The history of New Delhi’s policy responses to Kashmir is replete with errors that have led to various forms of Kashmiri protests over the past six decades. The arbitrary dismissal of Kashmir’s first Prime Minister, Sheikh Abdullah in 1953 was followed by the formation of the separatist Plebisicte Front, which demanded self-determination for Kashmir from the 1950s to the mid-70s. It was led by the young Kashmiris, who too had come out on the streets and battled the police and paramilitary forces with stones. The dissent of the Plebiscite Front and other separatist groups like the Kashmir Political Conference and the Muslim Conference was crushed by imprisonment, torture, and banishment of political activists across the LOC. In 1975, after Sheikh Abdullah’s release from prison, he signed the Indira-Sheikh accord and a rather peaceful period followed till 1987. Yet that was marred by the Kashmir government’s liberal use of preventive detention to deal with separatist leaders and activists from groups like Mahaz-e-Azadi (Freedom Front), People’s League, People’s Conference and the Islamic Students’ League.
It was these groups who came together under the banner of the Muslim United Front in 1987 with a manifesto, that appealed to the dormant separatist sentiment in the valley. The notorious rigging of those elections and the subsequent choice of political activists like Yasin Malik (JKLF) and Syed Sallahudin (Hizbul Mujhahideen) leading the insurgency against India post-1988 is well known. So are the terrible costs of the insurgency and the counter-insurgency in the past two decades.
The militants of the 1990-generation have largely been killed, laid down arms or returned to civilian life and non-violent activism after years in prisons. But a new generation of Kashmiris has come of age, a generation that has only seen a militarised Kashmir, whose memories are filled with tales of humiliation and fear. It is this generation that has been leading the current uprising in Kashmir.
The Government’s response has wavered between brute military force and economic sops. Both approaches fail to address the political demands and realities that keep Kashmir in a state of rebellion. Opinion polls conducted by media and think-tanks like Outlook, IPCS, CNN-IBN, and CSDS have invariably shown that an overwhelming majority of Kashmiris living in the Valley want complete independence and yet most of the Indian political and media elite keep asking: ”What do the Kashmiris want?”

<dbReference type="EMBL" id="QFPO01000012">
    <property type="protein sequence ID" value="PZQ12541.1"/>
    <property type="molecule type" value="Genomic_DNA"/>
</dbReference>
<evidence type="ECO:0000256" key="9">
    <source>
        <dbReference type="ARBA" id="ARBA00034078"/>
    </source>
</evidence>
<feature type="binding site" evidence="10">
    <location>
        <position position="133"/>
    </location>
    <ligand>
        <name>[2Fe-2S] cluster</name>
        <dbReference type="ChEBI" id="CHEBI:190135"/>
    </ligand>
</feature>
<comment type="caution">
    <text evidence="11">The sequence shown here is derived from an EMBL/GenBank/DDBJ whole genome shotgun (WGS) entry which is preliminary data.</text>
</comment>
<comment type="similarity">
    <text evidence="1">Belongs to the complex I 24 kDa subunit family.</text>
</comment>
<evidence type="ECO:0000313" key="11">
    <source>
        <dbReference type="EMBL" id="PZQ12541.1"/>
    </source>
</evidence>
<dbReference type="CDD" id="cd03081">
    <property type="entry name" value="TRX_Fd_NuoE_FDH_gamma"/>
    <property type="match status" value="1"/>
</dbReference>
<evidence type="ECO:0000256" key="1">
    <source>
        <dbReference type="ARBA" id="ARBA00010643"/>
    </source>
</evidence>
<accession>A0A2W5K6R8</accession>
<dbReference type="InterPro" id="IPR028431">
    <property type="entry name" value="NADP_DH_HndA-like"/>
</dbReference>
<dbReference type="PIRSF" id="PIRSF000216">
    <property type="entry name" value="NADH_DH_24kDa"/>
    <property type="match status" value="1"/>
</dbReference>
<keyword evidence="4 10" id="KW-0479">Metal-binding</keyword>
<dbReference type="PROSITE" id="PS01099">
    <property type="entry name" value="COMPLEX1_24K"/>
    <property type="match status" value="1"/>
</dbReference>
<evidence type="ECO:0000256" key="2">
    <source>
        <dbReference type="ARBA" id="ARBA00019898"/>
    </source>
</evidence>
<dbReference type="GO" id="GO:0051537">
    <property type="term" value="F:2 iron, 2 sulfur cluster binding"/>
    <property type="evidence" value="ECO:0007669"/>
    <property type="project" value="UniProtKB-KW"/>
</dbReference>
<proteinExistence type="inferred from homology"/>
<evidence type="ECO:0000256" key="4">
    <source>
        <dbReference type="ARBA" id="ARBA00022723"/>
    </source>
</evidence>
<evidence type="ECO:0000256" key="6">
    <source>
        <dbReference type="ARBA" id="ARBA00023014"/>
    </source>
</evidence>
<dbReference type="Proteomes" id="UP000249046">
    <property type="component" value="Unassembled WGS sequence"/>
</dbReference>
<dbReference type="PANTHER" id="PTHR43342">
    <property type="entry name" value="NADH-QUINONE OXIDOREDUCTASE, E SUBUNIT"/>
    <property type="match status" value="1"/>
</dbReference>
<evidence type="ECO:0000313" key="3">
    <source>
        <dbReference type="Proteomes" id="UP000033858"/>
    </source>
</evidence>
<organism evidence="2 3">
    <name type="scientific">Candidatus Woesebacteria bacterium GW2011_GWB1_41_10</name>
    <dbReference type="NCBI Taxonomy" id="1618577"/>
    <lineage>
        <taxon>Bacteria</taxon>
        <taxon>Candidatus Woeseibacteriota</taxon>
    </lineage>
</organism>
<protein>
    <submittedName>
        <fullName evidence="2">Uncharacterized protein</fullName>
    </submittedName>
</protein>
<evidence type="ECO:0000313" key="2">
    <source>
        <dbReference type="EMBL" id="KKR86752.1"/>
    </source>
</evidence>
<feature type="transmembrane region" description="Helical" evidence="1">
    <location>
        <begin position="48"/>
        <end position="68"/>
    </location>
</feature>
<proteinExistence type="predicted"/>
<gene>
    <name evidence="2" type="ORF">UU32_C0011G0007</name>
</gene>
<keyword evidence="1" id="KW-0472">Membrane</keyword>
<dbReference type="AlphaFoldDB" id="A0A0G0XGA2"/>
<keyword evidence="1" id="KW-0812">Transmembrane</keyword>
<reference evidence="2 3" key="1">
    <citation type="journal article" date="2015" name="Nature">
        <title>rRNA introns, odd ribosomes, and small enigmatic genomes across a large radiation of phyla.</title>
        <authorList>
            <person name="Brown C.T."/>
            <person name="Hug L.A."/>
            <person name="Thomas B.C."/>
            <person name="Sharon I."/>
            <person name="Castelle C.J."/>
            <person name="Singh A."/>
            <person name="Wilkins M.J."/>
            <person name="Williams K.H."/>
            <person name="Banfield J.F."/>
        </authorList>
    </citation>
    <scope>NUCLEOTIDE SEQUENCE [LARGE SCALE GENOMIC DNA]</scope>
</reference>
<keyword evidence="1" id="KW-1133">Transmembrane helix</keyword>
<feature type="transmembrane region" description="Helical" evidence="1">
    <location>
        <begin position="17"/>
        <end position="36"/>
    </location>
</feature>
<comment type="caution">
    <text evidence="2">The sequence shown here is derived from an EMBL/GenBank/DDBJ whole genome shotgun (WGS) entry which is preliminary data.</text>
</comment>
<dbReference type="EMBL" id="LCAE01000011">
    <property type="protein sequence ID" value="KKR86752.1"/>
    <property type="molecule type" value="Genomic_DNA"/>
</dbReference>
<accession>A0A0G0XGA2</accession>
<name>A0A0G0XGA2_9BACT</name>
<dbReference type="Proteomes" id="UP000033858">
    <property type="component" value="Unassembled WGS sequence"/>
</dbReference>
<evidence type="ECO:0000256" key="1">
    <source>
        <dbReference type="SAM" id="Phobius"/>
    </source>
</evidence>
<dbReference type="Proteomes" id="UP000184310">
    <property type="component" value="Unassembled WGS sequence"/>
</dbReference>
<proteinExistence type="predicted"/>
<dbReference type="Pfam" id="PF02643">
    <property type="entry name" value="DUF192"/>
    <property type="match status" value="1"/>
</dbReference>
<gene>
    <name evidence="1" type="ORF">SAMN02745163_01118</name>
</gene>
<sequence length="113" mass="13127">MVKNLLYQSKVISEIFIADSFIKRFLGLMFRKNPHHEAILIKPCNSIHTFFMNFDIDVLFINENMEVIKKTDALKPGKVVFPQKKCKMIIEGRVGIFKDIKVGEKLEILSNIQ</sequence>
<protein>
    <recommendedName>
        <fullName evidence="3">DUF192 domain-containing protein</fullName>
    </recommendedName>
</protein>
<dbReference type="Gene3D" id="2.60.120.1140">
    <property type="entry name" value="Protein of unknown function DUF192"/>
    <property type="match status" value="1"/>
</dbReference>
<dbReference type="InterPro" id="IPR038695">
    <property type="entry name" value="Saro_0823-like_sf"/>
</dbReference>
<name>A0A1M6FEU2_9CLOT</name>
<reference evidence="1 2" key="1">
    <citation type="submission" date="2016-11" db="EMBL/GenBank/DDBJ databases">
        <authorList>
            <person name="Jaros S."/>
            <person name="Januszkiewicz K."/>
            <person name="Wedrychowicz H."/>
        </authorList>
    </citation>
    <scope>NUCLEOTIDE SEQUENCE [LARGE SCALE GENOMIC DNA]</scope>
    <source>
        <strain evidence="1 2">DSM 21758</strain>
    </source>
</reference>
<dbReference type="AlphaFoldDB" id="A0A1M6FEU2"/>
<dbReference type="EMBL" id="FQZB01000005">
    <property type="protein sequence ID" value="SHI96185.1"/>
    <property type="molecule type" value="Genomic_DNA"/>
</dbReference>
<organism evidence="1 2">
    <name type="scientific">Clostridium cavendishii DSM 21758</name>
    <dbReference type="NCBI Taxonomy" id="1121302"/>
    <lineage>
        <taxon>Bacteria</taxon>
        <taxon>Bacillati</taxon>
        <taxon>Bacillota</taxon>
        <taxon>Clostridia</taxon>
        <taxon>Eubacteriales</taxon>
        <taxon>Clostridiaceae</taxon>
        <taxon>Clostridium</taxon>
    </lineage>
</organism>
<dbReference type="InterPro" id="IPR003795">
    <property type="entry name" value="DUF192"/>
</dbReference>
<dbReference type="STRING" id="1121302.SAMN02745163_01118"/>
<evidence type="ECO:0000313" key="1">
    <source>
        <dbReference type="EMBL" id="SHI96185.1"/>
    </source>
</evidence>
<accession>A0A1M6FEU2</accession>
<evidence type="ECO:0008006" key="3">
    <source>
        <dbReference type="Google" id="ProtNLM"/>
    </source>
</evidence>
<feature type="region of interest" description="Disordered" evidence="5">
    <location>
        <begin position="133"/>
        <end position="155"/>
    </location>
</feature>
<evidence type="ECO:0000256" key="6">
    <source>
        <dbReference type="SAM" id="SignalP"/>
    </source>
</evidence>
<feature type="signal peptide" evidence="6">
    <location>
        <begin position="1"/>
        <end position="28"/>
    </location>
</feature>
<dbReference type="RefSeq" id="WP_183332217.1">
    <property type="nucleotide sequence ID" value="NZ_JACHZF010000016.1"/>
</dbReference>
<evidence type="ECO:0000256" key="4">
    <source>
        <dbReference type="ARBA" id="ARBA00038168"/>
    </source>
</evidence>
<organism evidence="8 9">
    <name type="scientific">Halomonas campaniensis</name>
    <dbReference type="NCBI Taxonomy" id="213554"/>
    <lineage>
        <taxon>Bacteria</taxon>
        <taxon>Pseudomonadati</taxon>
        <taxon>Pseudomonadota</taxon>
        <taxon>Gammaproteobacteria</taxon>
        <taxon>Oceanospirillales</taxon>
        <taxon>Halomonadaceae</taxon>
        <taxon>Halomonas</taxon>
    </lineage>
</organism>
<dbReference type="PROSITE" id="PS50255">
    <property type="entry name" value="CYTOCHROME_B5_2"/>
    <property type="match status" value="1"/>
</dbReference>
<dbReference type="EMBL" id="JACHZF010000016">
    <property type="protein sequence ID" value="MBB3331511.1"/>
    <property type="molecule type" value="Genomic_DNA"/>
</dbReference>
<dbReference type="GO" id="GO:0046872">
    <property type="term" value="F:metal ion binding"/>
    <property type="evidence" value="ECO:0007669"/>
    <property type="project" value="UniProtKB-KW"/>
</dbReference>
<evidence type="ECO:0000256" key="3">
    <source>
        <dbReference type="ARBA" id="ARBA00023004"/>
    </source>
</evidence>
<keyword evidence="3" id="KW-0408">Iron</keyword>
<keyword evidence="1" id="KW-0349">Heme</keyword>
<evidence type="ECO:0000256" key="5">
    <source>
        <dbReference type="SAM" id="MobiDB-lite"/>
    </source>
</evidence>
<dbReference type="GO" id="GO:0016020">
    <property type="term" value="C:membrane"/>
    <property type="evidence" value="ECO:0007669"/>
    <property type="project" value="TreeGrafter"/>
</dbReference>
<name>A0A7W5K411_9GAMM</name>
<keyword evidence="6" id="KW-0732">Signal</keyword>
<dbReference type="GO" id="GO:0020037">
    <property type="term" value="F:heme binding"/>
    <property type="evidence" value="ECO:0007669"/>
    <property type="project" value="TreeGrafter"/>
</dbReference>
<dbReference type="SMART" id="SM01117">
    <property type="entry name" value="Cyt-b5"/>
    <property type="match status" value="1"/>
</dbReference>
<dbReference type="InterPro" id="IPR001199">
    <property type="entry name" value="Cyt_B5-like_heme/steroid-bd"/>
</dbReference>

Any serious, successful conflict resolution can only be made possible if there is an honest analysis or diagnosis. Short term measures—whether political or military—to quell a popular uprising can only delay the emergence of a much more militant upsurge in a Kashmir driven by a now crystallised ideology of nationalism and fuelled by the ongoing massive military repression.
The sooner the Indian government acknowledges the salience of the sentiment of separatism in Kashmir, the better it would be both for Kashmir and India. The Indian government needs to present a human face on the ground in Kashmir. It also has to overcome the barriers that competitive politics in a multiparty system has erected, where the party in power endorses the need for a substantive political dialogue on Kashmir, but in opposition takes a strident and chauvinistic line against any serious negotiations with Kashmiris.
The onus lies on the Indian government, media and civil society to create the conditions for sustained and meaningful negotiations between India, Kashmir and Pakistan that could culminate in a lasting and just solution to the Kashmir conundrum. The results of inaction and indifference won’t be beautiful.